Douglas aster plants (Symphyotrichum subspicatum) are native perennials growing in the Pacific Northwest. They bloom all season long, producing attractive, papery flowers without much plant care required. If you are interested in growing Douglas asters in your backyard, you’ll want to learn more about this species. Read on for Douglas aster plant information.
Douglas Aster Plant Info
Douglas aster plants grow in the wild in the area known as the coast forest in California, Oregon and Washington. This is the area extending from the ocean to the subalpine mountain area. You’ll also find Douglas aster flowers in northwestern Canada and throughout Alaska. The blooms of this perennial look a lot like New England aster flowers.
Douglas aster was named after David Douglas, a botanist working in the Northwest region of the United States. The Douglas fir also carries his name.
Douglas aster flowers are very
Growing Douglas Asters
You can start growing Douglas asters if you live in an area where they will thrive. Propagate a new plant by dividing a mature flower clump, taking basil cuttings or planting seeds.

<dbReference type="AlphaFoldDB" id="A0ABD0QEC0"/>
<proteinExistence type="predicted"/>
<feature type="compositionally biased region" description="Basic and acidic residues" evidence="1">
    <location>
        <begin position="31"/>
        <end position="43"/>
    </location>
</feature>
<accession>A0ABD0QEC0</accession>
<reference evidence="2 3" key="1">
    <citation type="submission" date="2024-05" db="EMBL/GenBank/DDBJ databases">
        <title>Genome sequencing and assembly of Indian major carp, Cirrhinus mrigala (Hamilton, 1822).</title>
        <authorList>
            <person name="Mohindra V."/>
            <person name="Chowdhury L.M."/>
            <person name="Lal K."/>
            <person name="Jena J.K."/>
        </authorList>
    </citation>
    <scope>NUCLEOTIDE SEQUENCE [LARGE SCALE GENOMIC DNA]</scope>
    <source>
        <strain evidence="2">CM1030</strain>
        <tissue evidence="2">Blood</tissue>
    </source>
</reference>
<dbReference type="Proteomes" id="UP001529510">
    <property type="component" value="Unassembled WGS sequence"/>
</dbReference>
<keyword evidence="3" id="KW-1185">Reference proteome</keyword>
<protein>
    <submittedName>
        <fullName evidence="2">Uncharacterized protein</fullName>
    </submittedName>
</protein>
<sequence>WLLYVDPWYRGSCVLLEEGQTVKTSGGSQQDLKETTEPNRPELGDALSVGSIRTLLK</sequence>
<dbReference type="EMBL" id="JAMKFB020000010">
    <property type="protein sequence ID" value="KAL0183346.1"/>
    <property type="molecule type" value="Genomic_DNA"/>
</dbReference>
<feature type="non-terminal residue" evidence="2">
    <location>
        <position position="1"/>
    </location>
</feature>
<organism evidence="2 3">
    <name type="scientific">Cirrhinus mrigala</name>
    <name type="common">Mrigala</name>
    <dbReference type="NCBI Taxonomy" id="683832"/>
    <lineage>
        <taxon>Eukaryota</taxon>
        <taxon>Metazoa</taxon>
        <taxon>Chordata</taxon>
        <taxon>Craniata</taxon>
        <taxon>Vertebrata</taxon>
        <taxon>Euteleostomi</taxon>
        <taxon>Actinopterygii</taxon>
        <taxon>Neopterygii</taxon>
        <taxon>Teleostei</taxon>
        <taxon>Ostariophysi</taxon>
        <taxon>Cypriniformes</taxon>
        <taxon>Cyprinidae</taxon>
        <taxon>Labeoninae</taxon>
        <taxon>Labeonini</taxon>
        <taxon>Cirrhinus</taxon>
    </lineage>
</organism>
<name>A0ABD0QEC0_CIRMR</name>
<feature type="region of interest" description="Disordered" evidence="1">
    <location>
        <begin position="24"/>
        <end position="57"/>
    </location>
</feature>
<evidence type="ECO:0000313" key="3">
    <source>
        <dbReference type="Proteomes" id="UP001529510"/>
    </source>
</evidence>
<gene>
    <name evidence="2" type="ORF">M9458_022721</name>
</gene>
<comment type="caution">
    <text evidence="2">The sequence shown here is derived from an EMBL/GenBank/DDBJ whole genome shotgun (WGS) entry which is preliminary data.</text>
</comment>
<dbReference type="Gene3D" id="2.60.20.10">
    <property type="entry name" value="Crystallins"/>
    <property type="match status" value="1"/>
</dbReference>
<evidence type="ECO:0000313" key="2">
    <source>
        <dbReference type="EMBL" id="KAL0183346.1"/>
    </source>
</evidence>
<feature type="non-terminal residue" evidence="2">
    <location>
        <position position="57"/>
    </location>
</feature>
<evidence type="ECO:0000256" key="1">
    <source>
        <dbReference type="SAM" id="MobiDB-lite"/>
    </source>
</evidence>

Douglas aster flowers usually grow best in moist, well-drained soil. But they sometimes thrive in wetland areas. They need a location in sun or partial shade. The ideal climate for them will offer long days while the plant is getting started, then shorter days when it is flowering – much like other asters.
Douglas Aster Plant Care
In terms of Douglas aster plant care, remember that these are tough native plants and require little in terms of care once established. They tolerate drought and show robust growth in most conditions.
They are used to taking care of themselves in the wild and, therefore, Douglas aster care is minimal. If you choose to fertilize, use a balanced product. Leach the soil to avoid salt build up.
In addition to the flower display they offer, Douglas aster plants help local wildlife. They attract many types of pollinating insects, including many species of butterflies and bees. Given their long bloom period, you can watch a progression of pollinators develop as the season passes.